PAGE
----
Disclosing a Patient's Condition
Who Can You Talk to About a Patient's Condition?
You may disclose to a family member, other relative, or close personal friend of the patient or any other person identified by the patient, protected health information directly related to such persons involvement in the individual's care or payment related to the individual's health care if:
- the patient agrees; or
- the patient has had an opportunity to object to the disclosure, and did not; or
- based on the exercise of professional judgment, it appears that the patient would not object to the disclosure; or
- in cases where the patient is not present or is incapacitated, the disclosure is in the best interests of the patient, based on the exercise of professional judgment.
These disclosures do not have to be tracked.
You may inform relatives or others involved in a patient's care, such as the person who accompanied the individual to the emergency room, that a patient has suffered a heart attack and provide updates on the patient's progress and prognosis when the patient is incapacitated and unable to make decisions about such disclosures.
You can disclose functional information to individuals assisting in a patient's care; for example, you may give information about a person's mobility limitations to a friend driving the patient home from the hospital.
You may use professional judgment and experience with common practice to make reasonable inferences of the individual's best interest in allowing a person to act on an individual's behalf to pick up filled prescriptions, medical supplies, X-rays, or other similar forms of protected health information. For example, pharmacists may release a prescription to a patient's friend who is picking up the prescription for him or her.
This is intended for disclosures directly related to a patient's current condition and does not allow, for example, disclosure of extensive information about the patient's medical history that is not relevant to the patient's current condition and that could prove embarrassing to the patient.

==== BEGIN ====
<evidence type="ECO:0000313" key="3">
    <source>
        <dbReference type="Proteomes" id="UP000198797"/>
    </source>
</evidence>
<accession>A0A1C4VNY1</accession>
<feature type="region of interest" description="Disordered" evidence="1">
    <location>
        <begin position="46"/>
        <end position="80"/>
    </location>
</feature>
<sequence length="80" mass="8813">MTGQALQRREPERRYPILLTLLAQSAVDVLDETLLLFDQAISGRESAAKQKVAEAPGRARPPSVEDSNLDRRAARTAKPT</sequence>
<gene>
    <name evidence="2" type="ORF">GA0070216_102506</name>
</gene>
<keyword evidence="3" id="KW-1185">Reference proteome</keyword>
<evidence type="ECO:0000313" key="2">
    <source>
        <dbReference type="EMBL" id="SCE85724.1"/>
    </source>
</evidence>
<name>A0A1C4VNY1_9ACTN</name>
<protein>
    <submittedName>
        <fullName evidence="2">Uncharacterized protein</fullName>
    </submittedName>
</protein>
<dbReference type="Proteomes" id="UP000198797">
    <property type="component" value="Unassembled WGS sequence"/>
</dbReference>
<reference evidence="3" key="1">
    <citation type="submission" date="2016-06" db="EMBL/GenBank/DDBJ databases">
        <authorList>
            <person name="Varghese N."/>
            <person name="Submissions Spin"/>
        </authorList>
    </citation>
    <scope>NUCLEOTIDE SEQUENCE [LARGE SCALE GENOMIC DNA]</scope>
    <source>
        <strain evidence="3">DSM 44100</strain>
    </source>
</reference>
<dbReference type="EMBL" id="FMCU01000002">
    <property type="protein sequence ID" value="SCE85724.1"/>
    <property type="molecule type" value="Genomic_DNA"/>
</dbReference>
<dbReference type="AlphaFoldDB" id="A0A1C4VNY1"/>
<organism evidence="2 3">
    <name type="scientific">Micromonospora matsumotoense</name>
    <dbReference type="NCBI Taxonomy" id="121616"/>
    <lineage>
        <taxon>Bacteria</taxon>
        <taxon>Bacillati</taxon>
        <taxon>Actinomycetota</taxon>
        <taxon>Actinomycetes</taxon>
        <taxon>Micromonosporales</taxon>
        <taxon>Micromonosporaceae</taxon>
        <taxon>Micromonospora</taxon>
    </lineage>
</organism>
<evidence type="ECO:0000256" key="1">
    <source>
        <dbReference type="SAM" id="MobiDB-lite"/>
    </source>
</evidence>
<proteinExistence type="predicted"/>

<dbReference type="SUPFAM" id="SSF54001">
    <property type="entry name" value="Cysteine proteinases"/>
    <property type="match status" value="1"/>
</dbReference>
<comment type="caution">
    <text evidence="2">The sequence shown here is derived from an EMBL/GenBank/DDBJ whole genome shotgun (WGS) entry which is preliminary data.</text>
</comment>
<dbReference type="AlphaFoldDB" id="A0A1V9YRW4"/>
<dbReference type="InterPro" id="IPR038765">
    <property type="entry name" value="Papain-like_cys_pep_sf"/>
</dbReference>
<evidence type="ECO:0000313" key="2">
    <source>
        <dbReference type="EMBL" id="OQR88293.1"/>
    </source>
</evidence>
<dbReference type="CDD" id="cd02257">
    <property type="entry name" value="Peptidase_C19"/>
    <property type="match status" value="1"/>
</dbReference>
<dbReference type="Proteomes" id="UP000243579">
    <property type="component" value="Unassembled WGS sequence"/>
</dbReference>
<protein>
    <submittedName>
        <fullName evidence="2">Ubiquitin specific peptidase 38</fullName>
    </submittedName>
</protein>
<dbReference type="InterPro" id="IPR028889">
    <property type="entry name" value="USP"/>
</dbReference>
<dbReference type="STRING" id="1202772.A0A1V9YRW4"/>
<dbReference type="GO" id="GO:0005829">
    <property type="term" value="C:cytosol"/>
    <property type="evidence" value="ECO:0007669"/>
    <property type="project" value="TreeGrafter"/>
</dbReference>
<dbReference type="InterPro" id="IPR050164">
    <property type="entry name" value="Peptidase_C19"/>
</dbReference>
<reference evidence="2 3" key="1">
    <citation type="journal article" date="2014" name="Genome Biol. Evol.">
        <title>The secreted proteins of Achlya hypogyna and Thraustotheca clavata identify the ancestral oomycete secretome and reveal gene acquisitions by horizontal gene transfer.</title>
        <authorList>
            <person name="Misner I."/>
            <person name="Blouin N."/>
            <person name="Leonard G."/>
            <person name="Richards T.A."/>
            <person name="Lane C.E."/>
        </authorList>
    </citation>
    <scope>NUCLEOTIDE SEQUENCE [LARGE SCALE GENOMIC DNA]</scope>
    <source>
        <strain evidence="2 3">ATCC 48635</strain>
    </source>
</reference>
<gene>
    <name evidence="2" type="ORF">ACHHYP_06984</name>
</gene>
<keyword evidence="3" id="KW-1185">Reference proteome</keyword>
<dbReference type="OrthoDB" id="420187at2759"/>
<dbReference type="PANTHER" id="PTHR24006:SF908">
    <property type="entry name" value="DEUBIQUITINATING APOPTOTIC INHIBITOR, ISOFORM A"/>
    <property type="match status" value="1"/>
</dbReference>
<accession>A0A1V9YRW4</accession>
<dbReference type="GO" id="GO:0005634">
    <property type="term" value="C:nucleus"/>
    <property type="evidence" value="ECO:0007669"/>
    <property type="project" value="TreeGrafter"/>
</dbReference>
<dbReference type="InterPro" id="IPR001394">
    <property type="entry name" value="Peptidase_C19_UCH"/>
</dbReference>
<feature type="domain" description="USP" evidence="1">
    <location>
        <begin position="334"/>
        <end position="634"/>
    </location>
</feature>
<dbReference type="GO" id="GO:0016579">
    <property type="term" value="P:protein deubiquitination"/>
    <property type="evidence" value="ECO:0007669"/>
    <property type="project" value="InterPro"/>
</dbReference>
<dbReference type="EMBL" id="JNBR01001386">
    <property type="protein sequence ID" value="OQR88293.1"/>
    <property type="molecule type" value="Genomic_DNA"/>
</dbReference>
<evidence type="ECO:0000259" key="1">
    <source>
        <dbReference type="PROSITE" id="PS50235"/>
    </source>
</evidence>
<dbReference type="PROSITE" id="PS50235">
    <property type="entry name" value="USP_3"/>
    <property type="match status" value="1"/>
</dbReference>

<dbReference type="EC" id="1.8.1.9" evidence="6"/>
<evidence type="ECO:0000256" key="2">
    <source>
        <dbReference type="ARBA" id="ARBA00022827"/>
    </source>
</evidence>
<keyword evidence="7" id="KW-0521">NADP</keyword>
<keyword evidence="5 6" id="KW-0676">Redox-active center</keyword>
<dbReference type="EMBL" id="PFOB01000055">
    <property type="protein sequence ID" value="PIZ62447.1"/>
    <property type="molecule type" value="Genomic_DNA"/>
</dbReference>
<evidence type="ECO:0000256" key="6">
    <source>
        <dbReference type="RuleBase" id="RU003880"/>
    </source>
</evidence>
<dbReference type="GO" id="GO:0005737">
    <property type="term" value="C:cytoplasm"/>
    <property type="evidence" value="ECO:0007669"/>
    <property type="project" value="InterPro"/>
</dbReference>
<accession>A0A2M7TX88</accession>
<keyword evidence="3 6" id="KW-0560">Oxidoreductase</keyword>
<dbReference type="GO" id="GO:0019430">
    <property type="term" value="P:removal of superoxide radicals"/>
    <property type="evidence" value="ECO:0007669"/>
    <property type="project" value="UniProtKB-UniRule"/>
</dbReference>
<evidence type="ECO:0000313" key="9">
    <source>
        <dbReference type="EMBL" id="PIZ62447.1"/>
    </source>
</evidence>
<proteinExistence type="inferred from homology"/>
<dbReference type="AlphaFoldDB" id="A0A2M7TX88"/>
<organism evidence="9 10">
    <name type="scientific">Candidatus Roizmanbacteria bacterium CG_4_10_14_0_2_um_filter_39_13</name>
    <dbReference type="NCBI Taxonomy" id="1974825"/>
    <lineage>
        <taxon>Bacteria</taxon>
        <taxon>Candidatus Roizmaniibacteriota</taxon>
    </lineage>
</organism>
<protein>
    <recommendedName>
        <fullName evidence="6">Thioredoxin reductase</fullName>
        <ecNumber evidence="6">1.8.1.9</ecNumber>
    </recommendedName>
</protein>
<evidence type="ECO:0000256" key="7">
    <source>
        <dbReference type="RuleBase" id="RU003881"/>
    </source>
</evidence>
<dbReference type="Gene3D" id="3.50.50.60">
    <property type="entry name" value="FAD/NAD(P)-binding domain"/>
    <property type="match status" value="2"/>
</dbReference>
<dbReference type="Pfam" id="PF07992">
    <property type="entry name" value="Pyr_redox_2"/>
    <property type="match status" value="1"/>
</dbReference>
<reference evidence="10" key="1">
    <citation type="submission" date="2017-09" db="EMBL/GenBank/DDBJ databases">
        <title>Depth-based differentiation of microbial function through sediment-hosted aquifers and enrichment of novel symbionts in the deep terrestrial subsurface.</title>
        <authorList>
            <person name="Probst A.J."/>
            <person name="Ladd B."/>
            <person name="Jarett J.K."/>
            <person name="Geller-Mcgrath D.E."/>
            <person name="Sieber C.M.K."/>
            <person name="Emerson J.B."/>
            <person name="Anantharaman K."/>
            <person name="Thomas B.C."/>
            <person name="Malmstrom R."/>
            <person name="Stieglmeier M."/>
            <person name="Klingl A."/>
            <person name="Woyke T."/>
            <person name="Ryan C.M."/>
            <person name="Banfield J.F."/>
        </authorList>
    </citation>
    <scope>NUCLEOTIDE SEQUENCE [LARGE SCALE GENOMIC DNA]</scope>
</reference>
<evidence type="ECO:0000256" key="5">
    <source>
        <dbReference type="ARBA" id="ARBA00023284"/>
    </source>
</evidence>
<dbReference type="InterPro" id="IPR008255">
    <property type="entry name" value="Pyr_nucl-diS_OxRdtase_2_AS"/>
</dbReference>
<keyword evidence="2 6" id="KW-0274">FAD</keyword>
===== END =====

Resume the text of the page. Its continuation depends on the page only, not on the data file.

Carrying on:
You cannot disclose the contents of psychotherapy notes.
In all situations regarding possible disclosures of protected health information about a patient who is not present or is unable to agree to such disclosures due to incapacity or other emergency circumstance, disclosures should be in accordance with the exercise of professional judgment as to the patient's best interest. For example, if you suspect that an incapacitated patient is a victim of domestic violence and that a person seeking information about the patient may have abused the patient, you should not disclose information to the suspected abuser if there is reason to believe that such a disclosure could cause the patient serious harm.
You cannot assume that an individual's agreement at one point in time to disclose protected health information to a relative or to another person assisting in the individual's care implies agreement to disclose protected health information indefinitely in the future. For example, if a friend simply picks up a patient from the hospital but has played no other role in the individual's care, you should not call the friend to disclose lab test results a month after the initial encounter with the friend. However, if a patient routinely brings a spouse into the office when treatment is discussed, you can infer that the spouse is playing a long-term role in the patient's care, and may disclose protected health information to the spouse consistent with his or her role in the patient's care, for example, discussion of treatment options.